Needlefish (Batalay)

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Scientific name: Strongylura gigantea
      Another fish for the angler who wants to do battle with a leaper is the "aha", or giant needle fish (Stongylura gigantea). It jumps repeatedly from the time it is hooked until it is landed. What’s more, it gets big enough to put a very strong fight on spinning tackle. I once caught an "aha" that was 49 inches long.
      The giant needlefish is well named. It is long, slender, silver and pointed. Its upper jaw is like a marlin bill, and so its lower. Together, they create an odd beak-like appearance. Both jaws are lined by rows of sharp teeth. The head of a needlefish is even more vicious-looking than the head of a barracuda. The barracuda, at least hides its teeth when it closes its mouth. The needlefish, on the other hand, never seems to close its mouth.
       Its sharp teeth and long strong body make it dangerous to handle. The safest place to grab it is behind the head. But when you do, be prepared for the fish to lash its body from side to side. It’s wise to use a glove or at least a piece of cloth, when trying to hold the "aha".
       Those same long jaws make the "aha" hard to hook. When the needlefish attacks a bait, it grabs it with the middle of its beak. It clamps down on its food with its needle teeth and holds on for a few seconds before swallowing. You must wait until it swallows the bait before you can set the hook. If the needlefish feels the tension of the line, he’ll just open his jaws and let go.
       That’s why fishing with bait is better than fishing with lures. The needlefish spits the lure out almost as soon as he strikes it. Its jaws are so bony and hard that the hook has a difficult time trying to penetrate. But lures are effective and fun to use for "aha". I have caught them on small spoons and swimming plugs like the Rebels, Rapalas, Redfins, and Sea Bees. The hooks must be extremely sharp and you must jerk the line to set the hook as soon as you feel the strike.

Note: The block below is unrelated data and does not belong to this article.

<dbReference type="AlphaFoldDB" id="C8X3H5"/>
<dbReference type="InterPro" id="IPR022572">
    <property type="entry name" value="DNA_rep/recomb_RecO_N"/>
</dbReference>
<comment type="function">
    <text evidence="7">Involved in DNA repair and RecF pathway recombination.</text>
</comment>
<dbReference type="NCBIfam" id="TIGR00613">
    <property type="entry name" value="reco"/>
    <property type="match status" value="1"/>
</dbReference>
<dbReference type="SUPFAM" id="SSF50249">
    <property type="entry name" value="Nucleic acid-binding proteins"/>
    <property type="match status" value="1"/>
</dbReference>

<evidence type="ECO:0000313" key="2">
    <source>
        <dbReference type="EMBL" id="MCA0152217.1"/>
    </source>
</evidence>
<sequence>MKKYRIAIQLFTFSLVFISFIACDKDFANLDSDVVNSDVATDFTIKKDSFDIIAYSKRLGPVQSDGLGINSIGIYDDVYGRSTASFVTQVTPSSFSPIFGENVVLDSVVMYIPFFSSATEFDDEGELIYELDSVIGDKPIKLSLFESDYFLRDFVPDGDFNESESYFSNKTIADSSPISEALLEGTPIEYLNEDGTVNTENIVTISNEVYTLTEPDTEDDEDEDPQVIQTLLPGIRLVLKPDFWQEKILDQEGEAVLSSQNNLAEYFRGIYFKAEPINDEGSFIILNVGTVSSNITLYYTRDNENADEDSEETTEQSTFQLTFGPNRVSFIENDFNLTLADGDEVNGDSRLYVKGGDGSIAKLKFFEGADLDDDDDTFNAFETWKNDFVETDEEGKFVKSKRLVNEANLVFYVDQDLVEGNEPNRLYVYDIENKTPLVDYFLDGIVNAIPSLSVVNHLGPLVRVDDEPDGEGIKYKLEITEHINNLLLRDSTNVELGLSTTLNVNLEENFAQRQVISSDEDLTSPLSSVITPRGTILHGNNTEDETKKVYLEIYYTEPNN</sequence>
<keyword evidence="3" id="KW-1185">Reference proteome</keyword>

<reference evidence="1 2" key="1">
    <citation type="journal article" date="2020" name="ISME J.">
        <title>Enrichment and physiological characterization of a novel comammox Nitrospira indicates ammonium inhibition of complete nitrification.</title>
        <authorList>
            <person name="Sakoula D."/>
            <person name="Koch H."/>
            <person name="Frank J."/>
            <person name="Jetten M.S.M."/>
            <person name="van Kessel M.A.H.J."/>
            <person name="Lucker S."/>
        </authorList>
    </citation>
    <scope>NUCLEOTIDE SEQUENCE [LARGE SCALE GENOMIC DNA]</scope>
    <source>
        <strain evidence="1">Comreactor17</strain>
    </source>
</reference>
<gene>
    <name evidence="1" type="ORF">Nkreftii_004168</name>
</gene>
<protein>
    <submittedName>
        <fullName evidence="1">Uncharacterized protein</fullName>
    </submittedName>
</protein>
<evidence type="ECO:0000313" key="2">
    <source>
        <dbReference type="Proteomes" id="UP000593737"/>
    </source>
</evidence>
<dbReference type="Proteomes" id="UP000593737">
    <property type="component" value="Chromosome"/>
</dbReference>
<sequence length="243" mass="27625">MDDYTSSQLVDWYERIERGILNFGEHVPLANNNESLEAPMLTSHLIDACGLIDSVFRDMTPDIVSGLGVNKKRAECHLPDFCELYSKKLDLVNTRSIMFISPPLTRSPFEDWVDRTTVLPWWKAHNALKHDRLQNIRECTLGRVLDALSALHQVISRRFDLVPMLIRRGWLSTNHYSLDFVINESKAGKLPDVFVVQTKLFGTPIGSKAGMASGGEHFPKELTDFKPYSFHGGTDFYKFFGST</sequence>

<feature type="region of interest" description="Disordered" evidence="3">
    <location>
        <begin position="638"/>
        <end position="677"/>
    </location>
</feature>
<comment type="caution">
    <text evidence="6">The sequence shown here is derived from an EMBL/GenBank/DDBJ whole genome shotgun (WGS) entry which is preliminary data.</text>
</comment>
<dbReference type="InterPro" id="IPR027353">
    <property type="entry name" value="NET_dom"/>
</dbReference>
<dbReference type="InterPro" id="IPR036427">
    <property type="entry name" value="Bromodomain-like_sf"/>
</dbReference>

When you set the hook, the "aha" will instantly start leaping. You must play with him the lightest drag possible. Gentle pressure is the key. If you try to horse him in, you’ll put the hook loose. If you put too much pressure on him when he jumps, he’ll jerk the hook free. The needlefish will teach you patience.
         Hawaii’s is home to several kinds of needlefish, but the biggest and gamiest one is the giant Stongylura gigantea, as it is known to scientists. Where it occurs in other places around the world, it is called the "houndfish".
         You’ll find the "aha" at the surface in deep channels when the current is flowing away from shore. These lazy giants like to cruise back and forth across the current while they wait for it to bring them some unsuspecting bite of food.
         To fish for "aha" with lures, cast across the current and reel as fast as you can. The rapid movement of the lure will attract their attention. And the speed will also help you set the hook because the lure is already moving when the fist hits.
         To fish with bait, use a slim wooden bobber as a casting weight, then tie an 18-inch leader on behind with a small hook and a strip of squid or shrimp for bait. The wooden bobber will keep the bait right up at the surface. The slim shape will provide the least amount of resistance when the needlefish takes the bait.
         Cast the bobber and reel it slowly, just fast enough for the bait to travel along just under the surface. As soon as you feel the tug of the strike, relax the line to keep the fish from feeling any extra tension. The best way to do this quickly is to hold your rod parallel to the shore when you are reeling, then point the rod at the fish as soon as he strikes. This will give him four or five feet of loose line.
          Give the fish three or four seconds to gulp the bait then pull the rod back. If you’ve hooked him, he’ll go straight up into the air. Be sure you keep your bait moving. Needlefish don’t seem to like a drifting dead bait. They like action.
5 to 6 kgs. specimens are caught but average is 500 grams to 2 kgs.
Travelling time to fishing ground: 40 minutes to 2 hours  away from take-off point



Philippine Game Fishing Foundation Sportfishing Club
Philippine Game Fish Catch Records
Class Line Weight Date

Fishing Ground




Technique Rod Reel Line
Hook Weight Bait
15 lb class  rod spinning
15 lb nylon or
30 lb nylon 4/0 to 6/0
Plugs,Mop lure, skirts Combination Ballyhoo w/ skirt or
live shrimp